Building With Gulp

gulpI came across with an very interesting post in Smashing magazine that coverts a lot of topics related with Gulp. Kudos to for this great article!!.

Hope you find this information useful!!

JSHint: detect errors and potential problems in your JavaScript code

JavaScriptIn the last two year I have been coding in JavaScript more than I expected, but in all this time I haven´t used a tool for detect errors in my JavaScript code until a friend told me about JSHint, that is a community-driven tool to detect errors and potential problems in JavaScript code and to enforce coding conventions. Two of the nice features that caught my attention is that enforce coding conventions and It is very flexible so you can easily adjust it to your particular coding guidelines and the environment you expect your code to execute in.

The core project consists of a library itself as well as a CLI program distributed as a Node modules. Also has plugins for text editors and IDEs like

  • Sublime Text
  • Eclipse
  • Notepad++
  • etc..

I have used it in an internal project and I like it, easily help me to detect some coding conventions that we forget to follow in one of the functions, great!!

You can test it directly on your browser to see how it works:

Hope you find this information useful!!

jQuery Coding Standards & Best Practices

jQueryYup, for those that are always looking to improve their jQuery skills: jQuery Coding Standards & Best Practices. Thanks to my friend Alex Arriaga for sharing me this link.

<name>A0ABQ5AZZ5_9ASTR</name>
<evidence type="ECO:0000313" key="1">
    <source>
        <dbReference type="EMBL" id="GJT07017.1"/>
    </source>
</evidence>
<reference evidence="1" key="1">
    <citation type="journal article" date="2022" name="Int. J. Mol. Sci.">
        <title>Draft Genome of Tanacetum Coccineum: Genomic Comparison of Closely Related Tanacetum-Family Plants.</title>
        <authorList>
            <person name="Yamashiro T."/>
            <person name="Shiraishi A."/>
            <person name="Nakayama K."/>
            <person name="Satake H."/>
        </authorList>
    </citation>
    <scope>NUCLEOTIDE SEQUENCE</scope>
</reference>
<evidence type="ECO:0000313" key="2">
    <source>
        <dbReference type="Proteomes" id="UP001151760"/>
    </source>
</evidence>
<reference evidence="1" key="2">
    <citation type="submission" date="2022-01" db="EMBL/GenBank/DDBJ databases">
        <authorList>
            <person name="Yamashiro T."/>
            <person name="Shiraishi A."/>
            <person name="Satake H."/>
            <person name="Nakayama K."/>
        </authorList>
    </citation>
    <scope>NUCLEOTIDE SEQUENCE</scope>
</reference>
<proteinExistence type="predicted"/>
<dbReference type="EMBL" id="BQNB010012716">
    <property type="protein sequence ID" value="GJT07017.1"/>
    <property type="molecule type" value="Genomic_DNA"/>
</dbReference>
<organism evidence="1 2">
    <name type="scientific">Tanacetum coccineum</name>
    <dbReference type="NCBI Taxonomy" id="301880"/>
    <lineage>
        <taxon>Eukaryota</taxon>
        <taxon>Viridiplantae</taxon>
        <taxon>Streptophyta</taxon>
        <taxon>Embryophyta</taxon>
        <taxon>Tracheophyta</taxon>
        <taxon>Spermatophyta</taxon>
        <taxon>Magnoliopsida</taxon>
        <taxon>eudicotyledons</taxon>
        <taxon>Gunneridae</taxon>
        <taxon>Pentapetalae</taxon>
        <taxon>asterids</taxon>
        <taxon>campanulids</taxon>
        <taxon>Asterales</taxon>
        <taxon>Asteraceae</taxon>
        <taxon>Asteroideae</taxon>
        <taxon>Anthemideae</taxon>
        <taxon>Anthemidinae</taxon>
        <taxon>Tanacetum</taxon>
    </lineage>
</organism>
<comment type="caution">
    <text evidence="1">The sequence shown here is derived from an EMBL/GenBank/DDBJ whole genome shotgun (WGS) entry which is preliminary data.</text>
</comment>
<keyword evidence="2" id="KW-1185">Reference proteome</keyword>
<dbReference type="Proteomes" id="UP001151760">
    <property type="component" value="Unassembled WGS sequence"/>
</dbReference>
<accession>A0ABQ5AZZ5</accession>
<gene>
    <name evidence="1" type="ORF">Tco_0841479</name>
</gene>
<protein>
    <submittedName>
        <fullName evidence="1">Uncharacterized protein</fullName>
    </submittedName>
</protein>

Hope you find this information useful!!

How to prevent bootstrap carousel to autorun

bootstrapA little tip: sometimes you wants to prevent bootstrap carousel from automatically cycling through items when clicking on prev/next buttons and instead, be controlled manually all the time.



Bootstrap version 2.3.2 documentation says:


Stops the carousel from cycling through items.

Bootstrap documentation is not correct at all, luckily Google came to our rescue, the correct way to prevent from automatically cycling through items when clicking on prev/next buttons is:

pause: true,
interval: false

Hope you find this information useful!!

How to extend Dust filters using jQuery

JavaScriptDust is a JavaScript templating engine designed to provide a clean separation between presentation and logic without sacrificing ease of use. It is particularly well-suited for asynchronous and streaming applications.

Inside its core, Dust offer a set of filters that can be used in specific scenarios like to force HTML escaping, but does not offer filters for all the possible scenarios.

So If you want to see how how you can easily extend Dust filters using jQuery, read How to extend Dust filters using jQuery in the Base22 Knowledge Wiki.

Note: Dust documentation makes the following assertion when you use filters: “all output values are escaped to avoid Cross Site Scripting (XSS) unless you use filters.”, but only applies to the default filters that brings Dust. If you create your own filters, they are still protected against XSS unless used in conjunction with the default Dust filters.

Hope you find this information useful!!

How to trace JavaScript Performance using Navigation Timing API

JavaScriptFast websites, an universal demand, but not always achieved. If you are a web developer, is desired that you expend a couple of your time to care about this point.

This post complement my previous post: How to use Console Timing to Trace JavaScript Performance, and works as an introduction to use Navigation Timing API.